For corrosion to occur, chloride in the range of 1.0 to 1.5 lb /yd3 must be present.
If there is a possibility that chlorides may be introduced from outside the concrete matrix, for example, by deicing salts, the concrete can be protected by lowering the water-cement ratio, or increasing the amount of cover over the reinforcing steel, or entraining air in the concrete, or adding a calcium-nitrate admixture, or adding an internal-barrier admixture, or cathodic protection, or a combination of these methods.
To inhibit corrosion, calcium-nitrate admixtures are added to the concrete at the time of batching. They do not create a physical barrier to chloride ion ingress.
Rather, they modify the concrete chemistry near the steel surface. The nitrite ions oxidize ferrous oxide present, converting it to ferric oxide. The nitrite is also absorbed at the steel surface and fortifies the ferric-oxide passivating layer. For a calcium-nitrite admixture to be effective, the dosage should be adjusted in accordance with the exposure condition of the concrete to corrosive agents. The greater the exposure, the larger should be the dosage. The correct dosage can only be determined on a project-by-project basis with data for the specific admixture proposed.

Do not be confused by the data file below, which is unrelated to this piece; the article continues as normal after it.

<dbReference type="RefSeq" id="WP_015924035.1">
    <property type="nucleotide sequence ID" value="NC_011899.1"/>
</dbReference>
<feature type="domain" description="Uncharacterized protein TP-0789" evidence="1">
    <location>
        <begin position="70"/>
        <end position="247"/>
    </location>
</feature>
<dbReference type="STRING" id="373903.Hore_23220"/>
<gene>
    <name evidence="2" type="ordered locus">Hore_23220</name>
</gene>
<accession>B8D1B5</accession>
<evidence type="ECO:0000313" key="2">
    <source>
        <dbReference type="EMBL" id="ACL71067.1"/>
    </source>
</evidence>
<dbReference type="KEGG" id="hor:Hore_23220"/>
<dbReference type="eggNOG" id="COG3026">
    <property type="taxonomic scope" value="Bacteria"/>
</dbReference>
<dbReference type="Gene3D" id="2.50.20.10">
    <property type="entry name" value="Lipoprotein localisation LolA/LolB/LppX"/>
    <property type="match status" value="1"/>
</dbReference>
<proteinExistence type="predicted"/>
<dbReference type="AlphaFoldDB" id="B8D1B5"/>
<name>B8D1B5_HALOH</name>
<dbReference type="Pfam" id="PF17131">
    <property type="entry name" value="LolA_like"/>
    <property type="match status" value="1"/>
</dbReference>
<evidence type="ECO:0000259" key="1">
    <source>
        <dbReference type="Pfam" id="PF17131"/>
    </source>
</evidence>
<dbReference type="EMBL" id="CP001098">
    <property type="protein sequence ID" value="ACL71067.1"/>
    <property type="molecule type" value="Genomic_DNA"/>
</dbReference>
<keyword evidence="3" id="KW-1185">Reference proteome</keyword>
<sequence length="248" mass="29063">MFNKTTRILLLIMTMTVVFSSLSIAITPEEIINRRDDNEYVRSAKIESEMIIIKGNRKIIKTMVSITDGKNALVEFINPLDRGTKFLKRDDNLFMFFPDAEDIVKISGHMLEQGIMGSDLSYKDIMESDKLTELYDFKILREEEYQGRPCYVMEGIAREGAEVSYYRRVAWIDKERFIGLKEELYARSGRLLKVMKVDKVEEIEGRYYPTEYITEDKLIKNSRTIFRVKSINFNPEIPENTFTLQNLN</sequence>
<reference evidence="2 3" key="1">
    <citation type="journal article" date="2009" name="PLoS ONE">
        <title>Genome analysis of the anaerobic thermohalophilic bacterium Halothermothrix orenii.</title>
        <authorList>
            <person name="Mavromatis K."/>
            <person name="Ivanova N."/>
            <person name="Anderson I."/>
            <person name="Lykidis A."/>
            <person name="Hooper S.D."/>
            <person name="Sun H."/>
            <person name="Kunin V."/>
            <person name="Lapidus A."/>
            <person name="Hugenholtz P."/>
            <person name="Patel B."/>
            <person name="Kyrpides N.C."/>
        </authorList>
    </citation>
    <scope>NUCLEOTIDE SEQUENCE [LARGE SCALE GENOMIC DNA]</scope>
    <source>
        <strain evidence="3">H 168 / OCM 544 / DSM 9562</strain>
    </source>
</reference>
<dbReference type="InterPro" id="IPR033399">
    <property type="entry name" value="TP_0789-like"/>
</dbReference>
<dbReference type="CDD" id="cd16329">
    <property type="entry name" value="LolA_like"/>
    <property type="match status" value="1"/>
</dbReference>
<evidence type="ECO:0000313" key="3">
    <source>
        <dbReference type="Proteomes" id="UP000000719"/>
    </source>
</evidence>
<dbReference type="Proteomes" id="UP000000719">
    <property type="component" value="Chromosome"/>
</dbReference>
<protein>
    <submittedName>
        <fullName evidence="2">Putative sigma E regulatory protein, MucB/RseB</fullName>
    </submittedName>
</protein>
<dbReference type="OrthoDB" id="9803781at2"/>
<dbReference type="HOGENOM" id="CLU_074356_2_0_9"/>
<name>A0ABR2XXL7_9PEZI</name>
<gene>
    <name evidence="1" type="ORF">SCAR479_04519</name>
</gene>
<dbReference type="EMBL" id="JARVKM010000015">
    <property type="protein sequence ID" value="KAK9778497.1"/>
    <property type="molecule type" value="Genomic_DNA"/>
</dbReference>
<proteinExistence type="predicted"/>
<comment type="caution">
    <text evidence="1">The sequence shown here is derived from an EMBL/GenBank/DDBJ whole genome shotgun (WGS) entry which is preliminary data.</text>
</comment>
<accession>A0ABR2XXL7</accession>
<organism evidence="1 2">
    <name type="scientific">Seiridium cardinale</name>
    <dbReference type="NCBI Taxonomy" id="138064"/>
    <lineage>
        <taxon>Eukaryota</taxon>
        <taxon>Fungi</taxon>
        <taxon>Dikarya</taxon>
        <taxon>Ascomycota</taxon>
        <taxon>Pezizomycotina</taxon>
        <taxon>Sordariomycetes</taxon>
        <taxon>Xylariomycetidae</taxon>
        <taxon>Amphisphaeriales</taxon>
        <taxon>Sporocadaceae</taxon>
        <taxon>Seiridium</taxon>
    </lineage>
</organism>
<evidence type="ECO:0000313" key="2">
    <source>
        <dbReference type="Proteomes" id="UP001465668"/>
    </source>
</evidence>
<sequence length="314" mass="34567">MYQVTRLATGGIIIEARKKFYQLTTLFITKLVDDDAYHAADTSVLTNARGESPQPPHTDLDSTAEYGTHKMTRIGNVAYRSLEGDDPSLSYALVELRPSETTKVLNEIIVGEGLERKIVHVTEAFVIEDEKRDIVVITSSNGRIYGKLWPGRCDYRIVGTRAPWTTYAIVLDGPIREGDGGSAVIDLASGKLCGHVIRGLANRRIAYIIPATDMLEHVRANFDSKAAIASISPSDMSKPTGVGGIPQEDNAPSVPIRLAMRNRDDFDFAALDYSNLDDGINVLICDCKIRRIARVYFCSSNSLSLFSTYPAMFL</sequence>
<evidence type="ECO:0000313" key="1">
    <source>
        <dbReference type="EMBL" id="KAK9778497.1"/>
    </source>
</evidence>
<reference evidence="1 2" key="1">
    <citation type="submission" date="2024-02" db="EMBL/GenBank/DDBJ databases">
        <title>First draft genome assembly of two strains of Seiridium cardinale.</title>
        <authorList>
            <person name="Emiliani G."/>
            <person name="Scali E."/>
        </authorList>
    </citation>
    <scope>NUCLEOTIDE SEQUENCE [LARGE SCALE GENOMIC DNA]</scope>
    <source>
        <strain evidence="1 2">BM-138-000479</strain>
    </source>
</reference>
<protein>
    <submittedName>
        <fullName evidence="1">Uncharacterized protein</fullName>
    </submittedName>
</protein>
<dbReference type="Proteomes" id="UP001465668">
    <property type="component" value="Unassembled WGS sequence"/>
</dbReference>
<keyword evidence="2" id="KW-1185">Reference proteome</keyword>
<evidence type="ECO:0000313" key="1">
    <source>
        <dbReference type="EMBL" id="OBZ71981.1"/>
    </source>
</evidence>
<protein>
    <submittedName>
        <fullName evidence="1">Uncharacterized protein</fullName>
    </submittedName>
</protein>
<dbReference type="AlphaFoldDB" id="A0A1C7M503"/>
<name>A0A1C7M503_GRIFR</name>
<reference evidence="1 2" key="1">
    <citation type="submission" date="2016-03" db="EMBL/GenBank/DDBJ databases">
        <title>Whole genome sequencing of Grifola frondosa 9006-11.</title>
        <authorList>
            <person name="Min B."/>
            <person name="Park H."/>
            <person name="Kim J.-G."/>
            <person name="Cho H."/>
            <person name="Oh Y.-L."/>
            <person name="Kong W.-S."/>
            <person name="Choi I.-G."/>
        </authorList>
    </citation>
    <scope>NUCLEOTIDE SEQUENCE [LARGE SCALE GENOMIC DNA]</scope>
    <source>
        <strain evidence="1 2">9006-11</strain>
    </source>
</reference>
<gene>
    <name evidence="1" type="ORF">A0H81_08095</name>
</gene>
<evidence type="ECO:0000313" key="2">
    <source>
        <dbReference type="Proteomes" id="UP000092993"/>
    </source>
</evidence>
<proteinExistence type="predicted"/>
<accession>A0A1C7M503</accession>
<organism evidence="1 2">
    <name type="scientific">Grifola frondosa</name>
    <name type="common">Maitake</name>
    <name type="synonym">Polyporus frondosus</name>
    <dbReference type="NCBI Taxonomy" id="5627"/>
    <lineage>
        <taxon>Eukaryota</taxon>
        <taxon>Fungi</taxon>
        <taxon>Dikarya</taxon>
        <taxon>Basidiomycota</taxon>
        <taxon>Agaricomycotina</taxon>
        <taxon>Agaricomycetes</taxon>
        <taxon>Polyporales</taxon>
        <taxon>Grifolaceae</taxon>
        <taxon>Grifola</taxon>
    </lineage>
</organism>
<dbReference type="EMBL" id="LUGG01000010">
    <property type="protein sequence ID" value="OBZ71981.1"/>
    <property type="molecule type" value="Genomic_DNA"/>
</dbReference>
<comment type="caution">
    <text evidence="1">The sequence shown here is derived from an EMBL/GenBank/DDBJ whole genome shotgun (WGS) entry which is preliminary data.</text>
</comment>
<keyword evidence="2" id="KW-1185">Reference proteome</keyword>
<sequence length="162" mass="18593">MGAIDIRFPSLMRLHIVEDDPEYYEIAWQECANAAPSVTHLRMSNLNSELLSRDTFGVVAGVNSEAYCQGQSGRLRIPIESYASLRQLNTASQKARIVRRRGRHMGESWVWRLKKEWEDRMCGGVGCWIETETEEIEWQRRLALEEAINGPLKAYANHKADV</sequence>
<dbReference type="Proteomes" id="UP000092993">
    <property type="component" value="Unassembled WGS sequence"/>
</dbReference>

Internal-barrier admixtures come in two groups. One comprises waterproofing and dampproofing compounds (Art. 4.15). The second consists of agents that create an organic film around the reinforcing steel, supplementing the passivating layer.
This type of admixture is promoted for addition at a fixed rate regardless of expected chloride exposure.
Colors are added to concrete for architectural reasons. They may be mineral oxides or manufactured pigments. Raw carbon black, a commonly used material for black color, greatly reduces the amount of entrained air in a mix. Therefore, if black concrete is desired for concrete requiring air-entrainment (for freeze-thaw or aggressive chemical exposure), either the carbon black should be modified to entrain air or an additional air-entraining agent may be incorporated in the mix. The mix design should be tested under field conditions prior to its use in construction. Use of color requires careful control of materials, batching, and water addition in order to maintain a consistent color at the jobsite.